It's always an issue. If functionality doesn't demand the variable outside
    the loop, put it inside.

    Theoretically, the point is clear. The space requirement is the same,
    as you observed. Obviously, the run-time effect of "my" happens more
    often when the variable is declared inside the loop. The difference
    is small (use Benchmark to measure it on your machine, if you can).

    Consider it the cost of correct scoping. It's one of the last things you
    want to trade for efficiency.

    Anno
     
    Anno Siegel, Mar 1, 2004
    #2
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  3. On 1/3/04 10:23 pm, in article c20d4k$es7$-Berlin.DE, "Anno
    Siegel" <-berlin.de> wrote:

    > In deciding the scope of a variable, efficiency stays out of the
    > consideration. The rule is to put the variable in the smallest
    > possible scope.
    >

    Good advice, generally...

    > Both space and time aren't issues here. You start thinking about
    > efficiency when your program is too slow. In that case, shuffling
    > loop variables around won't bring the breakthrough you need.
    >


    that's what I was asking... thanks for the answer... I guess that
    variable declaration isn't a time-intensive activity at run-time

    thanks
    david
     
    david scholefield, Mar 1, 2004
    #3
  4. On Mon, 01 Mar 2004 22:33:41 +0000,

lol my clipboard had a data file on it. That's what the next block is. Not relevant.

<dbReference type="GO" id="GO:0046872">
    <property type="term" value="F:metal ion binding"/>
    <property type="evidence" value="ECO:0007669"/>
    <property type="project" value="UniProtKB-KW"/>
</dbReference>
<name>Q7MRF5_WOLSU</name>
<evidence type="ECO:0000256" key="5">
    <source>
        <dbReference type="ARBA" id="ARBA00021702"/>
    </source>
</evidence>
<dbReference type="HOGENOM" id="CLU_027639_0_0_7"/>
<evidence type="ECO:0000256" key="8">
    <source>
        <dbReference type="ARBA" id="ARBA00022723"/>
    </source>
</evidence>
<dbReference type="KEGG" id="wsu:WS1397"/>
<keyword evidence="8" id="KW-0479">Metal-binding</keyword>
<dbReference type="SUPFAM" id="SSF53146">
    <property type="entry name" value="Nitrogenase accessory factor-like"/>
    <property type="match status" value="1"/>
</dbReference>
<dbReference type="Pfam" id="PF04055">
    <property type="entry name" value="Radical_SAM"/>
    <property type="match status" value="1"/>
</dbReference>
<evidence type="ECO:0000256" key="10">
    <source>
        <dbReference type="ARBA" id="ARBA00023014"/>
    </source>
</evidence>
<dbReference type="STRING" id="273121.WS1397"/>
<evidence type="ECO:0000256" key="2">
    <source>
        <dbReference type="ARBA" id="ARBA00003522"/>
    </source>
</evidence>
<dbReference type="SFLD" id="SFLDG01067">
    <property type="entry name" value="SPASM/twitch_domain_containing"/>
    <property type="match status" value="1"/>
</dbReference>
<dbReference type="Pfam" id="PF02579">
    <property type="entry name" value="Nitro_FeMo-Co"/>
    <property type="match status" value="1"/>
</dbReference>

david scholefield <> wrote:
    > On 1/3/04 10:23 pm, in article c20d4k$es7$-Berlin.DE, "Anno
    > Siegel" <-berlin.de> wrote:
    >
    >> In deciding the scope of a variable, efficiency stays out of the
    >> consideration. The rule is to put the variable in the smallest
    >> possible scope.
    >>

    > Good advice, generally...


    Indeed.

    >> Both space and time aren't issues here. You start thinking about
    >> efficiency when your program is too slow. In that case, shuffling
    >> loop variables around won't bring the breakthrough you need.
    >>

    >
    > that's what I was asking... thanks for the answer... I guess that
    > variable declaration isn't a time-intensive activity at run-time


    There's a slight overhead, but it's something in the order of 10%.
    Something like that, as Anno already said, won't generally give you
    the savings you need when you think your program is too slow.

    90% of slowness problems in code, irrespective of the language, can